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Buying equipment for your business? Here are a few common mistakes to avoid when acquiring new business equipment.
Skimping on quality
Everybody loves a bargain, but you should be careful of putting cost before quality. Equipment that is poor quality could reflect badly on your brand if it’s seen or used by customers. Meanwhile, poor quality tools could provide less accurate results. Such equipment could also negatively affect the morale of your employees if it makes their job harder due to less accuracy or less comfort (for instance, cheap office chairs may not be very ergonomic and may make your employees uncomfortable). On top of this, you could even end up paying more in the long run in maintenance as such equipment is more likely to break.
Splurging on gimmicks
On the other end of the spectrum, you should also avoid spending unnecessary amounts of money on equipment beyond your needs. Such equipment could be unnecessarily complex and could actually make life harder for yourself. For instance, if you’re looking to buy a drone for your photography business, consider whether you really need an all-weather drone – not only could it be more expensive, but it may have more complex controls.
Not considering rented equipment
It could be more financially sensible to rent certain equipment rather than buying it. This could include single-use machinery such as an air conditioner for a short-term construction project – you may be better off looking into portable air conditioner rental rather than buying an air conditioner. Renting machinery could also be more financially sensible for very expensive equipment if you can’t afford the upfront cost of purchasing it and don’t want to take out a loan.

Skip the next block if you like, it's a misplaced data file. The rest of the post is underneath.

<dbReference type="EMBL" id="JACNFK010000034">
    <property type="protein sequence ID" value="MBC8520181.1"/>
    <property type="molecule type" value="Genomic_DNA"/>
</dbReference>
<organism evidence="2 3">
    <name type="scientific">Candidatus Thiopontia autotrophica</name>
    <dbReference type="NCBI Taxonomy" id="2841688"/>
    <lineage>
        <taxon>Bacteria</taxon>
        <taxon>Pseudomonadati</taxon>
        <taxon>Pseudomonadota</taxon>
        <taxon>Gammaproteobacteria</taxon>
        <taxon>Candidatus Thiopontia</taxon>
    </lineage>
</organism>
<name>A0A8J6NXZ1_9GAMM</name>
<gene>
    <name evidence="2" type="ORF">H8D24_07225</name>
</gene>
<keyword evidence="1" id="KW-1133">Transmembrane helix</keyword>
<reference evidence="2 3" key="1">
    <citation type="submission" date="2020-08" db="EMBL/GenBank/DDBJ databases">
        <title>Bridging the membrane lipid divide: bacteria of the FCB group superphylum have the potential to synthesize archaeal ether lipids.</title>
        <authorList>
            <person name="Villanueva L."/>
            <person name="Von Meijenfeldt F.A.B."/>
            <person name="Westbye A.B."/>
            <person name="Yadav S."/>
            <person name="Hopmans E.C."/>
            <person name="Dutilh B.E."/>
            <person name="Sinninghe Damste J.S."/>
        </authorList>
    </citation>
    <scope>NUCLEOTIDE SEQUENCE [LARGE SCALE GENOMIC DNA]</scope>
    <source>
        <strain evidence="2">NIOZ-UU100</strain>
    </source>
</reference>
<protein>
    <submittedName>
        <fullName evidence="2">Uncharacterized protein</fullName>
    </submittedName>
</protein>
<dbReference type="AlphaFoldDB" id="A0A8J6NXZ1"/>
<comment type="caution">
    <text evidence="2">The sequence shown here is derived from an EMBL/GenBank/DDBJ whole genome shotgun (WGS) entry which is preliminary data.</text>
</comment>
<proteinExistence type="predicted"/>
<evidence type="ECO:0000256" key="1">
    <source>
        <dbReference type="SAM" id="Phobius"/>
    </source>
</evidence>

Overlooking energy efficiency
You should also be careful of overlooking energy efficiency when buying machinery. If equipment isn’t energy-efficient, it could cost a lot to run in energy bills. Energy-efficiency can also be important for the reputation of your business. In most cases, newer equipment is greener than older equipment. For instance, newer computers tend to be more energy-efficient than older models.
Failing to include your team in decision making
If you’ve got employees, you should make sure to include them in decision making when choosing which equipment to buy – especially if they’re going to be using the equipment. They may even be able to help to research new equipment. By acknowledging your employees’ preferences, you’ll make them feel more appreciated and you can avoid choosing the wrong equipment.